Folks who last week were complaining about their annoying coworkers are currently sitting alone in a spare bedroom staring at their computer, just wishing for a water cooler conversation.
Managers who continually refuse to invest in “soft skills” for their staff are desperately trying to keep teams engaged and motivated from afar.
And the very same college students who just last month giggled and elbowed their friends when I stood on stage describing how to combat the loneliness epidemic are now putting everyone’s lives at risk because they can’t go a single day without seeing their friends.
Turns out we need each other more than we thought.
People all over the world report speaking to family members more in the past week than in the past year.
We are reconnecting with childhood friends and former colleagues at record pace. And thanking our lucky stars this happened in a world with high speed internet and video conferencing.
It’s a strange and unpredictable time.
But with all things, we will get used to it. This will become the new norm, and with that, the calls will decrease. Video conferencing technology is currently standing in for connection. Soon we will discover that a video chat is merely a means to an end.
True connection must be accomplished by us, not the software.
At some point talking about the pandemic will be akin to talking about the weather or the traffic. It will become white noise that we no longer really hear or notice, much like how you answer the question you think your coworker is going to ask, instead of the one they actually do, i.e. “What’d you do this weekend?” “Fine, thank you.”
Do they correct you? Of course not. They didn’t really care about the answer. They were just making socially obligatory noises to pass the time.
Time, and what it means
Across the globe humans are rediscovering their relationship with time. Time, it turns out, is at once infinite and fleeting.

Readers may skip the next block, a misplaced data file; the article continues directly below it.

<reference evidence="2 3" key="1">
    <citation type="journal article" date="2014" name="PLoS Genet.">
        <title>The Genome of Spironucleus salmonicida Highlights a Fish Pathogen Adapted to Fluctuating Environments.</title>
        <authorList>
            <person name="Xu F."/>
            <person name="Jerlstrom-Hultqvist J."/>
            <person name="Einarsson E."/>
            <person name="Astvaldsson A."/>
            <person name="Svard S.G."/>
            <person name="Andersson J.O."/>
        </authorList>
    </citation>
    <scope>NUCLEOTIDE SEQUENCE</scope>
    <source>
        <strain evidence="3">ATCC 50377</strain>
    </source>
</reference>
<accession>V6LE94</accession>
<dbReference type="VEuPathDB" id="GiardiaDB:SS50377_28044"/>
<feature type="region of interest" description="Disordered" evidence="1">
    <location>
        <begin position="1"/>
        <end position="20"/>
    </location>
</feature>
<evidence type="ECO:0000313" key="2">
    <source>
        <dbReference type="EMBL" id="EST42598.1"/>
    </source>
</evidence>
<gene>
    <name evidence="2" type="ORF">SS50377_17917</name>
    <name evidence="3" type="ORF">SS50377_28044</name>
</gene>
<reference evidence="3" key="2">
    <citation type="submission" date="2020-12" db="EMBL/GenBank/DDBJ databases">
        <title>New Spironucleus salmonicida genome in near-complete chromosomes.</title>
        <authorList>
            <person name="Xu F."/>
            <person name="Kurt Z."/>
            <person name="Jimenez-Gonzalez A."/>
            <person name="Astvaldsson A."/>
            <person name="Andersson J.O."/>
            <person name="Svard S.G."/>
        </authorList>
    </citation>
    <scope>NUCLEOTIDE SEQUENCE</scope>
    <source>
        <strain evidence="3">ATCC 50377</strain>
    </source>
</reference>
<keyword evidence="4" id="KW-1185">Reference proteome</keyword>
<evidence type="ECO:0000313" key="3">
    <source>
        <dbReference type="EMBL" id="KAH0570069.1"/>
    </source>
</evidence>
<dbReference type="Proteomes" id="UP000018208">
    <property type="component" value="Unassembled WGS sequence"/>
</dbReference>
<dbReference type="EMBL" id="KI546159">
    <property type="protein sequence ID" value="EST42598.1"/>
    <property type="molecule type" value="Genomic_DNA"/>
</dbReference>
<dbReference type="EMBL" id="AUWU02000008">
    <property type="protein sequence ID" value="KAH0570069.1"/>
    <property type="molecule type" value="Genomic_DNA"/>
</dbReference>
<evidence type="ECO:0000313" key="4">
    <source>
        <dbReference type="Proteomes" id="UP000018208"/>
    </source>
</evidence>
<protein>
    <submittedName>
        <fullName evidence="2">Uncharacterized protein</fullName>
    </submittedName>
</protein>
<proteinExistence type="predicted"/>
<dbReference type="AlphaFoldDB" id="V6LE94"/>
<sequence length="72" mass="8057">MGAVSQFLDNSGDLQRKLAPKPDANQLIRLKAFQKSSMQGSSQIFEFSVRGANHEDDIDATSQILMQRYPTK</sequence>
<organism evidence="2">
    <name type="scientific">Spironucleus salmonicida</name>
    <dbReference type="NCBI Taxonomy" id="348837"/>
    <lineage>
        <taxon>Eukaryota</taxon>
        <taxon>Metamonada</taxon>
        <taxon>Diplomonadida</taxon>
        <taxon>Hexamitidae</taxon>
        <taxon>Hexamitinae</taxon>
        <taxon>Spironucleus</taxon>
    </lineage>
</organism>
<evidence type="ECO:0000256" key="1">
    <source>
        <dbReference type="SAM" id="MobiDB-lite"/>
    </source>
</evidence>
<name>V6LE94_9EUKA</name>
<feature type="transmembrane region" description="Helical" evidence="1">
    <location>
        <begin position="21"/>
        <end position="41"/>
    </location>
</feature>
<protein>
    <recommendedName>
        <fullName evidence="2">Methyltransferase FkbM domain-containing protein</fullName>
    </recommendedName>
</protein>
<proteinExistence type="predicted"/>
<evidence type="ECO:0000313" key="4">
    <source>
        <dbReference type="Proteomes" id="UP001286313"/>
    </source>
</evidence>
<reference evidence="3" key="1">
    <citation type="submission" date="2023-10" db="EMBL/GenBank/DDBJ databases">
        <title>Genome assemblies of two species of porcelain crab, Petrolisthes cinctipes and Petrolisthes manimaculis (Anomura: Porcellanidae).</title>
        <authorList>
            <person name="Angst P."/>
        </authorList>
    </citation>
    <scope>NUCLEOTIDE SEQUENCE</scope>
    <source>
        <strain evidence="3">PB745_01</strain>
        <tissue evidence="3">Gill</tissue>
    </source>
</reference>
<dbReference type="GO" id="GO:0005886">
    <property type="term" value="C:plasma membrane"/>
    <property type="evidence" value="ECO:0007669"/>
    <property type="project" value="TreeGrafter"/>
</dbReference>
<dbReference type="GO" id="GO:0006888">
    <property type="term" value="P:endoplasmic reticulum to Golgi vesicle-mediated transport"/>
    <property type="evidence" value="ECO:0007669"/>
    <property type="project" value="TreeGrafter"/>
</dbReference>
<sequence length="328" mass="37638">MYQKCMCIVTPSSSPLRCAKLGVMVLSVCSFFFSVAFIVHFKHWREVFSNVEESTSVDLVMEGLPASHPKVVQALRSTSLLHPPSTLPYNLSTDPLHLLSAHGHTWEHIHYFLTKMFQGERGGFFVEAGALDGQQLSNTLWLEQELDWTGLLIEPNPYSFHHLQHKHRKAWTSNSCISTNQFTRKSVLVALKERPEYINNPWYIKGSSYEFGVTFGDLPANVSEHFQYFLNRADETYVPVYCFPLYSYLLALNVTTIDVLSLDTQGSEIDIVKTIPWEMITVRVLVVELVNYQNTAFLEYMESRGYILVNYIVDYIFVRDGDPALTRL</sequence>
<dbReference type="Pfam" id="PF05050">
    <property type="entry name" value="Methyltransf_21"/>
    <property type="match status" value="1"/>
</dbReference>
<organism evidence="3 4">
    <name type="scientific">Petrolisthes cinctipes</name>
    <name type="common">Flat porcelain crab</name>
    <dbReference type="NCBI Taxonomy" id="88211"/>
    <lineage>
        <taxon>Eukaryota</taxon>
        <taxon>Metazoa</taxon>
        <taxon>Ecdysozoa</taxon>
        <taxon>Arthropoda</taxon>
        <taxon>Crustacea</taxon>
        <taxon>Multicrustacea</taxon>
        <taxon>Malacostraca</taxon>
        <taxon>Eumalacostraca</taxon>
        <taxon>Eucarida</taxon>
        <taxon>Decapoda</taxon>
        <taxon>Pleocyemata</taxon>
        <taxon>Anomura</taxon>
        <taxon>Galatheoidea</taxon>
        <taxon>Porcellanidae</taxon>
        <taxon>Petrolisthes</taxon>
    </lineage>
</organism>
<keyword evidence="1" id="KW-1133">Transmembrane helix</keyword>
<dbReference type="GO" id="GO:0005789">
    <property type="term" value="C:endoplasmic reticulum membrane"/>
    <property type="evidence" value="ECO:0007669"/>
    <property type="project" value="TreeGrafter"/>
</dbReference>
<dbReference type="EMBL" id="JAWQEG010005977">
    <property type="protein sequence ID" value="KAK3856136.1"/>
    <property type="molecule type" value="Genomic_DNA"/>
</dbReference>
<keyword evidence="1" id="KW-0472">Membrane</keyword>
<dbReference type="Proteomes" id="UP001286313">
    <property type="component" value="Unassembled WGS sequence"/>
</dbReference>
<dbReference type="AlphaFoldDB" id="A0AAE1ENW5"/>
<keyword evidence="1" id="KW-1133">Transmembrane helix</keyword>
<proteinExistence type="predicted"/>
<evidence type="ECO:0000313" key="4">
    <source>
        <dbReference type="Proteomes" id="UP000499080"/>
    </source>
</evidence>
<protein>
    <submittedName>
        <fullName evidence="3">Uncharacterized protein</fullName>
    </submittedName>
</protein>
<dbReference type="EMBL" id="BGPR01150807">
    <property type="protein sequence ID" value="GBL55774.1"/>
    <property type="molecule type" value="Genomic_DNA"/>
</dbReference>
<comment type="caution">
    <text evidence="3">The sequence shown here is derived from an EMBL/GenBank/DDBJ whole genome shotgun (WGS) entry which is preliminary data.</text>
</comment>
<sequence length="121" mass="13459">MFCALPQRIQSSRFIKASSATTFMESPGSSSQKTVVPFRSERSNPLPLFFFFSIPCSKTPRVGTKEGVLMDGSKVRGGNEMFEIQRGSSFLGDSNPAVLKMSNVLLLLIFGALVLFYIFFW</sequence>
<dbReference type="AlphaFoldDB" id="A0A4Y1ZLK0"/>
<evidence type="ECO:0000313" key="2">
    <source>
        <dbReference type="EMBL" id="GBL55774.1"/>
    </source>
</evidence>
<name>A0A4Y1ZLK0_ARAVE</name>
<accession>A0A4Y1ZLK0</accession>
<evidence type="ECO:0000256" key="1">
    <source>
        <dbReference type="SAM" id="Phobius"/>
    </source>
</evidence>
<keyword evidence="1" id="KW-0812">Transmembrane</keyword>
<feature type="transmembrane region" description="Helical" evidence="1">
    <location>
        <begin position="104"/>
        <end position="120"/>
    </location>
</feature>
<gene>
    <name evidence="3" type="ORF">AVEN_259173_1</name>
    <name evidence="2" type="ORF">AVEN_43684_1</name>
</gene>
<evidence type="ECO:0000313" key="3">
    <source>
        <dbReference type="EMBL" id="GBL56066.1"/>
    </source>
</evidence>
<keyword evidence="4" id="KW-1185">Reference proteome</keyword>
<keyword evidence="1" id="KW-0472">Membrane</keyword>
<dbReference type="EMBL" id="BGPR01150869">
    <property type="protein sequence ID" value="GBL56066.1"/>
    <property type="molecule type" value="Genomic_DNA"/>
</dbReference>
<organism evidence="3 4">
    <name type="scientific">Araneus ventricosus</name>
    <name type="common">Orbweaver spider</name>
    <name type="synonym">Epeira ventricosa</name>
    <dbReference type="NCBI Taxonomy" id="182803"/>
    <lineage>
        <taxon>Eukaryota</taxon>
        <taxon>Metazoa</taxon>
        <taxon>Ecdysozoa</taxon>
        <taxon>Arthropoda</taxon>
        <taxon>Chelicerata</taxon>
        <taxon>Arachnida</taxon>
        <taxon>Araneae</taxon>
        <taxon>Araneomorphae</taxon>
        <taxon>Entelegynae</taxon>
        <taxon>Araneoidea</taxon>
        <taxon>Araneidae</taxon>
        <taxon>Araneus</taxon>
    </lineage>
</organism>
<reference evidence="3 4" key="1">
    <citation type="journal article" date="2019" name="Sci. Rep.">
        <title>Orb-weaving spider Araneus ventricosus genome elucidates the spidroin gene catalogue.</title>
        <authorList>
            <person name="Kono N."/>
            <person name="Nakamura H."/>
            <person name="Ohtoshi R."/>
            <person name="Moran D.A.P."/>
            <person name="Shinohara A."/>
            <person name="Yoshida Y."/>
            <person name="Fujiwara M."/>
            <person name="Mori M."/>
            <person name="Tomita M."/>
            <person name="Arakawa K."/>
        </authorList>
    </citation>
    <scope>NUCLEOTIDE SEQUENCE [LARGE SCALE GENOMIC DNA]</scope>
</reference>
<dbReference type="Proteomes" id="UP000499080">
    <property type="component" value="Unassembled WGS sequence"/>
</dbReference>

Infinite if you’re stuck at home, because what are you going to do with yourself all day for months? How many projects can you give your kids before they get bored? How long can you sit in the backyard without a change of scenery?
And fleeting because lives will be lost. Plans have been scrapped. Imagined futures ripped out from under us.
For the unlucky, time has never been more precious. And for the rest of us, time will drag in the wake and memory of our shared experience. This is a year we will never forget. It will change us forever.
But it’s our choice to be changed for worse, or for better.
In this moment we can reinvent how the world thinks and operates. What do we really care about at home, in the community, and at work?
What have you been putting off because you simply didn’t have enough time?
Great news – you can do that thing now. If you can read this blog you can access Google and YouTube. There you’ll find the totality of human experience. All of it. At your fingertips.
You’ve always wanted to write a blog? Start today.
Dreamed of running a podcast? Hit record right now.
Learn to cartoon? You don’t even need paper and pencils – just use your finger and your phone.
Read philosophy, write poetry, study art history, learn to play that acoustic guitar you bought 7 years ago collecting dust in the corner of a spare bedroom.
Invent a board game. Make short films. Sing badly.
And most importantly, do these things with others. Establish weekly video meetups with friends or friends-of-friends who want to go on the same journey as you.
Instead of talking about the weather, let’s connect over our shared humanity.
When this is behind us, and it will be behind us, you’ll emerge stronger, smarter, and more capable than you ever dreamed.
As my client Carrie Koh said in her TED talk,
“Even now, in your suffering, someone is looking to you for inspiration.”
It’s your turn. What will you do with it?
Are you eager to meet other like-minded folks leading the human connection revolution? I’ll be opening an exclusive monthly virtual mastermind in May. Click here to be among the first considered.
Originally published on LinkedIn.com